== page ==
Deep Impact is a smashing success
BY WILLIAM HARWOOD
STORY WRITTEN FOR CBS NEWS "SPACE PLACE" & USED WITH PERMISSION
Posted: July 4, 2005
PASADENA, Calif. (CBS) - A scientific smart bomb crashed into Comet Tempel 1 early today, blasting a shower of icy debris into space in a 23,000-mph Fourth of July spectacular 83 million miles from Earth.
"Jeez, and we thought it was going to be subtle!" marveled comet expert Donald Yeomans as images of the impact were received at the Jet Propulsion Laboratory. "We've had a far bigger explosion than we anticipated. ... I can't imagine how this could go any better."
"It's illuminating some extremely interesting surface features," Yeomans said, describing the pictures as they as they came in. "That's going to keep the scientists going for a long time. The navigation was perfect, it couldn't have been any better. The impact was bigger than I expected, bigger than most of us expected. So this is going to tell us a great deal about how this comet is put together."
The 820-pound impactor spacecraft, programmed to place itself directly in the comet's path, collided with Tempel 1 at 1:52 a.m. EDT (10:52 p.m. PDT Sunday), releasing the energy equivalent of 4.5 tons of TNT as it vaporized in a sudden, spectacular flash.
Looking on 5,250 miles away, the Deep Impact mothership that ferried the impactor to Tempel 1 trained two telescopes and an infrared spectrometer on the impact site, studying the subsurface ices blown into space by the collision.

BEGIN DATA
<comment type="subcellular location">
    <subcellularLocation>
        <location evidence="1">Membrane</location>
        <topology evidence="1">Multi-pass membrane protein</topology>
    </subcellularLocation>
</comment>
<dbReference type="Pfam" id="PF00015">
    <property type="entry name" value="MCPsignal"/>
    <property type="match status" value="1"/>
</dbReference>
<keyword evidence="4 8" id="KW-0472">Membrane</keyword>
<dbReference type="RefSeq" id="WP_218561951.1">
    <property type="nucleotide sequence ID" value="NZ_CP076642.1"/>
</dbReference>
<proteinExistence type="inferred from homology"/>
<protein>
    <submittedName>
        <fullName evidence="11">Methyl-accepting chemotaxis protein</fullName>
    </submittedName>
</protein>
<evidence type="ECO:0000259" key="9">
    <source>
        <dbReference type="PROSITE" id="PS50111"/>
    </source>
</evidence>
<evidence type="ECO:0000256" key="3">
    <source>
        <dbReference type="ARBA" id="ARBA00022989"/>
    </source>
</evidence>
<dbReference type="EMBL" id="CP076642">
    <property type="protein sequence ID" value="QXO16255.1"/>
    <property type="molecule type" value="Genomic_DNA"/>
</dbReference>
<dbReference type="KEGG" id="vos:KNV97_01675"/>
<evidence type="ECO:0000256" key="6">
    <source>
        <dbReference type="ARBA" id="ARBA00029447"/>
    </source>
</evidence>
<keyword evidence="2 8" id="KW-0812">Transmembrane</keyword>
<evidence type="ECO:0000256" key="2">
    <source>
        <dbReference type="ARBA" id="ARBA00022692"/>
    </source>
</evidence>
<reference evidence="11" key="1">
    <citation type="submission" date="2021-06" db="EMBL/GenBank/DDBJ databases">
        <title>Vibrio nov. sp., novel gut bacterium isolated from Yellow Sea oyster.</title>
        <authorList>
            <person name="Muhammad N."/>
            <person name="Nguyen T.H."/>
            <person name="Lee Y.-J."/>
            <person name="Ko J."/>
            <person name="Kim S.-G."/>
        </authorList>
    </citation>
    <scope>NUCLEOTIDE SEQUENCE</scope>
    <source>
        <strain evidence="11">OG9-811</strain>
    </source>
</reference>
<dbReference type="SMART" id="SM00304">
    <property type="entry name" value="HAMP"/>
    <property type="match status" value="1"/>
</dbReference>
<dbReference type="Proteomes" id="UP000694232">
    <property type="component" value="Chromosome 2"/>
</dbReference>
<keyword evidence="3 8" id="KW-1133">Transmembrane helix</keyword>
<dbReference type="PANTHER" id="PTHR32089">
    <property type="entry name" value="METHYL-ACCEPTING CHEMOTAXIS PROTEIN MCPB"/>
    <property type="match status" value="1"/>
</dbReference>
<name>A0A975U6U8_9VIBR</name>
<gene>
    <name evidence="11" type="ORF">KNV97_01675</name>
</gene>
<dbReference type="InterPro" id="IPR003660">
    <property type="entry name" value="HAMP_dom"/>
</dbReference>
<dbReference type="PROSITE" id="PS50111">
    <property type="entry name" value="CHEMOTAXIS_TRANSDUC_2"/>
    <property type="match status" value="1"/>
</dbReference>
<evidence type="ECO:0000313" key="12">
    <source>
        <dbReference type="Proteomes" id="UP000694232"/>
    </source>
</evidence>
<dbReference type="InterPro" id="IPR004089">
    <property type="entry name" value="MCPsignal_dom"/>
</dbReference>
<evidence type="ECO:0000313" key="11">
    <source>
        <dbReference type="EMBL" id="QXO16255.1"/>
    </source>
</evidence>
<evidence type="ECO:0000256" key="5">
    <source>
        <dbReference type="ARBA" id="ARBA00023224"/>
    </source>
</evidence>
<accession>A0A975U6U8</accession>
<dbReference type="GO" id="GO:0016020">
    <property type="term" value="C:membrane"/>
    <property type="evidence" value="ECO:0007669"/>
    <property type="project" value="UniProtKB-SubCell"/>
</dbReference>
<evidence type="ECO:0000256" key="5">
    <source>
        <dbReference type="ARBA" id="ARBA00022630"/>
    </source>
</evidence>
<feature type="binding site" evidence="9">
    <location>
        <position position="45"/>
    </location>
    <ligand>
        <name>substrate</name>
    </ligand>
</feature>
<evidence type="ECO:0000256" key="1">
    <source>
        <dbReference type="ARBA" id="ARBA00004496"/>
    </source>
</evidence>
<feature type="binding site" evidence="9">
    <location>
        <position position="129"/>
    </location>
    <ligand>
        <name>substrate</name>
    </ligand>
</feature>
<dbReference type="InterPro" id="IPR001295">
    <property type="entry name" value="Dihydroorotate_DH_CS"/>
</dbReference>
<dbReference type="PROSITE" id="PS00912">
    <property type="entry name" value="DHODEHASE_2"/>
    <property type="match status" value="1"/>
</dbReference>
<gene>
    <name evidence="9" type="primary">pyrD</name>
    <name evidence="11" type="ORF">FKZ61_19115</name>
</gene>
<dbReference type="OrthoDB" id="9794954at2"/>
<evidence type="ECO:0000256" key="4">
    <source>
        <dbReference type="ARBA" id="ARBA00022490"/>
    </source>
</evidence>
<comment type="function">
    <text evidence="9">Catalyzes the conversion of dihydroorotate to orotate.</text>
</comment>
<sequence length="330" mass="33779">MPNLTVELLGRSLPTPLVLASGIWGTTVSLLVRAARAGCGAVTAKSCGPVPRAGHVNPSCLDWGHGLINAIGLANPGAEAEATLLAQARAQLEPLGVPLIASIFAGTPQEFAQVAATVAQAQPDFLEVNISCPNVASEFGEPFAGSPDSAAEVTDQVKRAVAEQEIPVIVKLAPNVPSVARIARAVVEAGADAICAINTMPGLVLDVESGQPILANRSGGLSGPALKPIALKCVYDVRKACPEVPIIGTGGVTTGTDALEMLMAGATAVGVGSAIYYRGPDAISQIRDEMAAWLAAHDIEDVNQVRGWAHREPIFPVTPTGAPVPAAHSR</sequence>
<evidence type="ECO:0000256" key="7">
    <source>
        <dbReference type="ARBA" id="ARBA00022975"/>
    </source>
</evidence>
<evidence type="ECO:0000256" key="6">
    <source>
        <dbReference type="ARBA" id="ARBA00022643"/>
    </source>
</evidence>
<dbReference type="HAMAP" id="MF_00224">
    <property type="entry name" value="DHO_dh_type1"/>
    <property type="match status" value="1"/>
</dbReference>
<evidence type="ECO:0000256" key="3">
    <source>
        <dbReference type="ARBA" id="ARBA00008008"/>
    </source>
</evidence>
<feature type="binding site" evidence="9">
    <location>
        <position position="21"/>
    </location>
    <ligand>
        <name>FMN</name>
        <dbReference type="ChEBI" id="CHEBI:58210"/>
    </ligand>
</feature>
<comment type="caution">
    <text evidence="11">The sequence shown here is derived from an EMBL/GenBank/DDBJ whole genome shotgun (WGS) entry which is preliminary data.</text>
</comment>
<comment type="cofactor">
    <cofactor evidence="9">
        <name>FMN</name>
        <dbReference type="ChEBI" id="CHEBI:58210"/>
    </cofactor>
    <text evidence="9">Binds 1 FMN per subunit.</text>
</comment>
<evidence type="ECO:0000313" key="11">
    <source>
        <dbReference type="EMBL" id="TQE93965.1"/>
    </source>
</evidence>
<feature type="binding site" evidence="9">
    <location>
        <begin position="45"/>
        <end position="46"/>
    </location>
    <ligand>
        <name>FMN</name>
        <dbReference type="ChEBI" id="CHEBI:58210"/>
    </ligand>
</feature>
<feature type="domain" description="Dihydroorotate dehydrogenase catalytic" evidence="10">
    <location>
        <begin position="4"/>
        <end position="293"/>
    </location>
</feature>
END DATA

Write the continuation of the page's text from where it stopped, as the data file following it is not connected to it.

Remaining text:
The crater that almost certainly was formed was not immediately visible
in the obscuring cloud of debris that sparkled in the sunlight against the
black of deep space. Images stored aboard the flyby spacecraft will be
downlinked later today, presumably including shots looking into the crater
"I'm at a loss to explain just how on Earth our little washing machine-sized impactor caused such a disturbance some 83 million miles away," Yeomans said. "This is going to take some work to explain, but it's sure taken me by surprise. And I suspect some of my colleagues up in the science area are equally surprised."
The flyby spacecraft had just 13 minutes to collect and transmit its highest-priority data before re-orienting itself, bringing protective dust shields to bear as it fell behind the comet, passing just 300 miles below the Washington, DC-size nucleus at closest approach.
Back on Earth, meanwhile, astronomers in virtually every major observatory in the world with a view of the collision aimed their telescopes at Tempel 1 to monitor the flash of the impactor's destruction. The Hubble Space Telescope, the Spitzer Infrared Telescope and the Chandra X-Ray Observatory also monitored the collision from Earth orbit.
The comet was just above the southwestern horizion for observers in the extreme western United States, but it was not immediately known how many amateurs might have been able to detect the sudden brightening that would have signaled the impactor's crash.
But it was the flyby spacecraft that had the best seat in the house, making its own observations while relaying final close-up images from the impactor taken just a few minutes before its kamikaze-like destruction.
In its final few shots, Yeomans estimated the impactor's camera was able to detect features as small as about eight inches across. The final picture was snapped just 3.7 seconds before impact.